Kaspersky uncovers 37 vulnerabilities in open-source VNC systems
Exploitation could lead to remote code execution affecting the users of VNC systems
Kaspersky has presented analysis of open source Virtual Network Computing (VNC), which uncovered memory corruption vulnerabilities that have existed in a substantial number of projects for a very long time.
The exploitation of some detected vulnerabilities could lead to remote code execution affecting the users of VNC systems, which amount to over 600,000 servers accessible from the global network alone, according to shodan.io. Considering the devices are only accessible within local networks, the real number of VNC installations is multi-fold.
VNC systems are used to provide remote access to one device from the other through the use of remote frame buffer (RFB) protocol. Due to its availability on multiple platforms and presence of multiple open source versions, VNC systems have become some of the most popular desktop sharing tools to date. They are actively used in automated industrial facilities enabling remote control of systems, with approximately 32% of industrial network computers having some form of remote administration tools – including VNC.
The prevalence level of such systems in general, and particularly vulnerable ones, is an especially significant issue for the industrial sector, whereas potential damages can bring significant losses through disruption of complex production processes.
Kaspersky researchers studied some the most popular VNC systems: LibVNC, UltraVNC, TightVNC1.X and TurboVNC.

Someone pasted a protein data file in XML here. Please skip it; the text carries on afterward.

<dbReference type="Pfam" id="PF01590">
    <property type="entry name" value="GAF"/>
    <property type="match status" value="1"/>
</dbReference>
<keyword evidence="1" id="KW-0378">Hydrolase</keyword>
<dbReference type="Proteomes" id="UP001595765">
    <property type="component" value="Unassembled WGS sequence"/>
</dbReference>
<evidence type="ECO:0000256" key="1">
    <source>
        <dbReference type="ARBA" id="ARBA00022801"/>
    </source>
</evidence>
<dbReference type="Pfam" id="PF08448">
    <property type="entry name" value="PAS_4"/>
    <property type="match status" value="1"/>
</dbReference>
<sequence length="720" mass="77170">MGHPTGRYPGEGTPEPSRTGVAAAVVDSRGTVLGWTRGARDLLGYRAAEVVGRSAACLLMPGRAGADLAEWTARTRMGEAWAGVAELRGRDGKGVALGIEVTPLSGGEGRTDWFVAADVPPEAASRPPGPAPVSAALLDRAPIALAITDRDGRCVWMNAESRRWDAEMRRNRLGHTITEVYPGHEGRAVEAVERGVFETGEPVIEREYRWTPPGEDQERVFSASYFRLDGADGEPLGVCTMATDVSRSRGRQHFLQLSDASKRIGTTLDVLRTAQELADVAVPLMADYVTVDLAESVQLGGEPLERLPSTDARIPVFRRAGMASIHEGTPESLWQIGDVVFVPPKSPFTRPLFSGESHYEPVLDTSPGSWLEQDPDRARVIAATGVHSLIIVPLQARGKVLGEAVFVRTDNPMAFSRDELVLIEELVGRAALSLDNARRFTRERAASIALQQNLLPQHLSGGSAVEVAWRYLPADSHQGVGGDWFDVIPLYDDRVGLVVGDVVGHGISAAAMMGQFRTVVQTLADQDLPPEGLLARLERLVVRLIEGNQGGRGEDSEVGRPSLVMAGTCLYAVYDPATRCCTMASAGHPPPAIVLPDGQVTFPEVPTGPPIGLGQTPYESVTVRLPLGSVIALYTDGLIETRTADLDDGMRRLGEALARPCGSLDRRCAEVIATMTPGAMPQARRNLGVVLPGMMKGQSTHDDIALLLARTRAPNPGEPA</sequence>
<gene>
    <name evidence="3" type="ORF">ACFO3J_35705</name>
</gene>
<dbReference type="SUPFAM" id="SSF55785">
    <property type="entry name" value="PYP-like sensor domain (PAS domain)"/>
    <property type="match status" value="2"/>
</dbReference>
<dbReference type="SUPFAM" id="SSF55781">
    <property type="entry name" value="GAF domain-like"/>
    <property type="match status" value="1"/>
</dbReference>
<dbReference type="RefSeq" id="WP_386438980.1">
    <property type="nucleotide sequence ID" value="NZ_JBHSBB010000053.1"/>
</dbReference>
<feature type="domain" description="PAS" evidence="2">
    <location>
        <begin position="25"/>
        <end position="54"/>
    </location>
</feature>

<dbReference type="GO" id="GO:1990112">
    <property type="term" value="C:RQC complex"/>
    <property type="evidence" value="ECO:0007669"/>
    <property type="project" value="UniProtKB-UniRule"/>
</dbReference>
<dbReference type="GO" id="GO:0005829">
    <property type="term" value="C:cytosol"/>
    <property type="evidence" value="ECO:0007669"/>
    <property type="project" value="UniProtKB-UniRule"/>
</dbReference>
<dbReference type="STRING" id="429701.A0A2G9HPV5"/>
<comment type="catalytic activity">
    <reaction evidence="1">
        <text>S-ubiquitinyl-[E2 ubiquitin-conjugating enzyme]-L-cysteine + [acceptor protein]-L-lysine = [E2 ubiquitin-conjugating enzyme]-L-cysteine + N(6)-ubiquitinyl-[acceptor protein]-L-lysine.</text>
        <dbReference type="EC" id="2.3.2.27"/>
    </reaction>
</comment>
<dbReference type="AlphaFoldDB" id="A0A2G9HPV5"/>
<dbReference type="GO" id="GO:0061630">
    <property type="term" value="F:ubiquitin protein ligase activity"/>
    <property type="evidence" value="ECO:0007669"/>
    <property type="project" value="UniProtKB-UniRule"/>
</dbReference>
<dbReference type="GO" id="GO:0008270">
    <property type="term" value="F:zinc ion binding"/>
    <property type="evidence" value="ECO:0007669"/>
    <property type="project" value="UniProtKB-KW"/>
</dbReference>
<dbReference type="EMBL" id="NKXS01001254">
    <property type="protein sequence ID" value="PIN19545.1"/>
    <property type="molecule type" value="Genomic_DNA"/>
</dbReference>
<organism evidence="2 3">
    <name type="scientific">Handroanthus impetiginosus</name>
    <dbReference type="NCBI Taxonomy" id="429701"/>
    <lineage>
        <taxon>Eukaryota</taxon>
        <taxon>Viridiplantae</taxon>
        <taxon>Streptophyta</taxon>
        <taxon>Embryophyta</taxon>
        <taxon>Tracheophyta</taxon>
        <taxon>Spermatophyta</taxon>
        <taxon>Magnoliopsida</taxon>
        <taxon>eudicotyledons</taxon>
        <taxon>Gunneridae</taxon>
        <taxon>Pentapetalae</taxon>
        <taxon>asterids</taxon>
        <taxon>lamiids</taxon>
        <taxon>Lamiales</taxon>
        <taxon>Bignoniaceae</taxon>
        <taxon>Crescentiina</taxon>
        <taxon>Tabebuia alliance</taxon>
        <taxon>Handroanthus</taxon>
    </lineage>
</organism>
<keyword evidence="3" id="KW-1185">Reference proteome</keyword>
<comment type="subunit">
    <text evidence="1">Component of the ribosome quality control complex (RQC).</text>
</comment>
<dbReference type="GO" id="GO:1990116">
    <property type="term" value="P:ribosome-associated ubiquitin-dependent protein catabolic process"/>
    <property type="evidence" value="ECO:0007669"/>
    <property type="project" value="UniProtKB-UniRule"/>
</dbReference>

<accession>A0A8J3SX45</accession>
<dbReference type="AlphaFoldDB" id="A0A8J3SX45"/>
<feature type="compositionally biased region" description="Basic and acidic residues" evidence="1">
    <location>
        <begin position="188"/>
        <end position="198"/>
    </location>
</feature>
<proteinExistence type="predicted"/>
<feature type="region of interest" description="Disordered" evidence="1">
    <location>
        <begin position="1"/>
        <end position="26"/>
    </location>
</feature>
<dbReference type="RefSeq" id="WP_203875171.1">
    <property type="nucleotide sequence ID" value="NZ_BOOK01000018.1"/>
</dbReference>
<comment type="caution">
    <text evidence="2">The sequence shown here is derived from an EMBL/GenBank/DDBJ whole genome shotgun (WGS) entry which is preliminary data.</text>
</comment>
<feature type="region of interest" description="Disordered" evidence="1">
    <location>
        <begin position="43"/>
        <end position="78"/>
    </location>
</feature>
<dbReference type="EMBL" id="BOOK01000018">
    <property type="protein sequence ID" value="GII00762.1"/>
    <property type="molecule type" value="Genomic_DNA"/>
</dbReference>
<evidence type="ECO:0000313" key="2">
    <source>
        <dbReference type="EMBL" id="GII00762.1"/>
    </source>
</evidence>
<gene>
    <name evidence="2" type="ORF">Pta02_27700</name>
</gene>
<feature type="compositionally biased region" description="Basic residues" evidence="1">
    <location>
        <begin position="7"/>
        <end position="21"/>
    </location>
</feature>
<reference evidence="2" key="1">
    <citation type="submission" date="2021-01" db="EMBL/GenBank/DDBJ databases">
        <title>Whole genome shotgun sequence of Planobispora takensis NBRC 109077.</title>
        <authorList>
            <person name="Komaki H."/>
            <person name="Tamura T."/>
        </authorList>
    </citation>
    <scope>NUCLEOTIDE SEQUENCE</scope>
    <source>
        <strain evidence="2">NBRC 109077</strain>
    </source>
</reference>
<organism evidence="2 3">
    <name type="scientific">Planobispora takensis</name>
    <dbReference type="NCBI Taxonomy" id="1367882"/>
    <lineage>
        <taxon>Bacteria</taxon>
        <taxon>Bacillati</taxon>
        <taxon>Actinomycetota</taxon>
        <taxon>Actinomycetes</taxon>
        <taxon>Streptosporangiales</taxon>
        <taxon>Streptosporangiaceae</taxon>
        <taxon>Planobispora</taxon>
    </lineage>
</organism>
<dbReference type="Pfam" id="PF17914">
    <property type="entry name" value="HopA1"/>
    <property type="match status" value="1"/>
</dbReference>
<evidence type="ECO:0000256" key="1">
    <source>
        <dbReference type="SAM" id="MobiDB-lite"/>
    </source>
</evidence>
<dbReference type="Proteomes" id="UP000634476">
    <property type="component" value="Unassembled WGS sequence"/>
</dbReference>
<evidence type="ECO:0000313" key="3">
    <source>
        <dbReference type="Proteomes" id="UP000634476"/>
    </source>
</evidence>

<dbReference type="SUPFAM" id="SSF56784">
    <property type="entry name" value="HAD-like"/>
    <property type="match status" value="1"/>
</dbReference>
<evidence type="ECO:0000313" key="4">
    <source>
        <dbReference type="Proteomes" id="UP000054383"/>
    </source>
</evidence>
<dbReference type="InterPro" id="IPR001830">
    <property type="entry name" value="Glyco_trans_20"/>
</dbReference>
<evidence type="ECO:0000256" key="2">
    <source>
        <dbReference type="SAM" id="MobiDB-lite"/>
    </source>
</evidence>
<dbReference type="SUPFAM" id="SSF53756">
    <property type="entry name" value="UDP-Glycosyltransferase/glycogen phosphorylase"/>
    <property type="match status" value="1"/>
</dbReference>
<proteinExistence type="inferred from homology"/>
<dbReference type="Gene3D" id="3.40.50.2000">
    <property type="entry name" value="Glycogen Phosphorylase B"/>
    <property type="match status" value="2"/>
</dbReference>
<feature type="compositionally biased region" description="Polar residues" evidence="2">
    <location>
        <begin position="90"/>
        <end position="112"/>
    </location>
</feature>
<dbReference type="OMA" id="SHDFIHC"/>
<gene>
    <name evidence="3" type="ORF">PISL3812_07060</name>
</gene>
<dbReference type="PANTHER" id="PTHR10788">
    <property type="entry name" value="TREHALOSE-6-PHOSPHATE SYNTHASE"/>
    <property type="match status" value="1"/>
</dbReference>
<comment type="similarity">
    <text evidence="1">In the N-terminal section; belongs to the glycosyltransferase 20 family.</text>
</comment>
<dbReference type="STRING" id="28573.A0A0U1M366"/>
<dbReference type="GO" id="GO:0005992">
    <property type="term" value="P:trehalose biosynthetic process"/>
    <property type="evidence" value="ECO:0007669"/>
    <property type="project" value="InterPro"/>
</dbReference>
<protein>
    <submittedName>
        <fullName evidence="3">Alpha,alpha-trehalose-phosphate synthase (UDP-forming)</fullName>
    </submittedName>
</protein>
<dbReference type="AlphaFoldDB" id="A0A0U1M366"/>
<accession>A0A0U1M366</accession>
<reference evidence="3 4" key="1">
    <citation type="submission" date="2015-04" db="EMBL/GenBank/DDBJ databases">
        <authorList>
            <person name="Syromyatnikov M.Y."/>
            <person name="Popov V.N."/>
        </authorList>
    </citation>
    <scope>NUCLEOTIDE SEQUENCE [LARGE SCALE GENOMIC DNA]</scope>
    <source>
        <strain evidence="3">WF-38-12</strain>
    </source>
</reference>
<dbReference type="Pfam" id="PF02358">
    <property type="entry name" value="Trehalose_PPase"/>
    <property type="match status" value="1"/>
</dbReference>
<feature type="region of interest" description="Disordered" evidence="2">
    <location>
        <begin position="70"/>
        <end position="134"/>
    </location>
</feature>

Although these VNC projects were analysed previously by other researchers, it turned out not all vulnerabilities were then uncovered and patched. As a result, of the analysis by Kaspersky researchers, 37 CVE records marking various vulnerabilities were created. Vulnerabilities were found not only on the client, but also on the server-side of the system. Some of them can allow remote code execution, which in turn could allow a malicious actor to make arbitrary changes on the attacked systems. On a more positive note, many server-side vulnerabilities could only be exploited after password authentication and some servers do not allow to set up password-free access.
Pavel Cheremushkin, Kaspersky ICS CERT vulnerability researcher said: “I was surprised to see the simplicity of discovered vulnerabilities, especially considering their significant lifetime. This means that attackers could have noticed and taken advantage of the vulnerabilities a long time ago. Moreover, some classes of vulnerabilities are present in many open-source projects and remain there even after refactoring of the codebase, which included vulnerable code. We at Kaspersky believe it is important to systematically detect such multitudes of projects with inherited vulnerabilities, which is why we conduct research of such kind.”
Information on all of the discovered vulnerabilities has been passed on to the developers. Almost all developers contacted patched the vulnerabilities, with the exception of TightVNC, who do not support this product. The users of the latter should consider alternative VNC system options.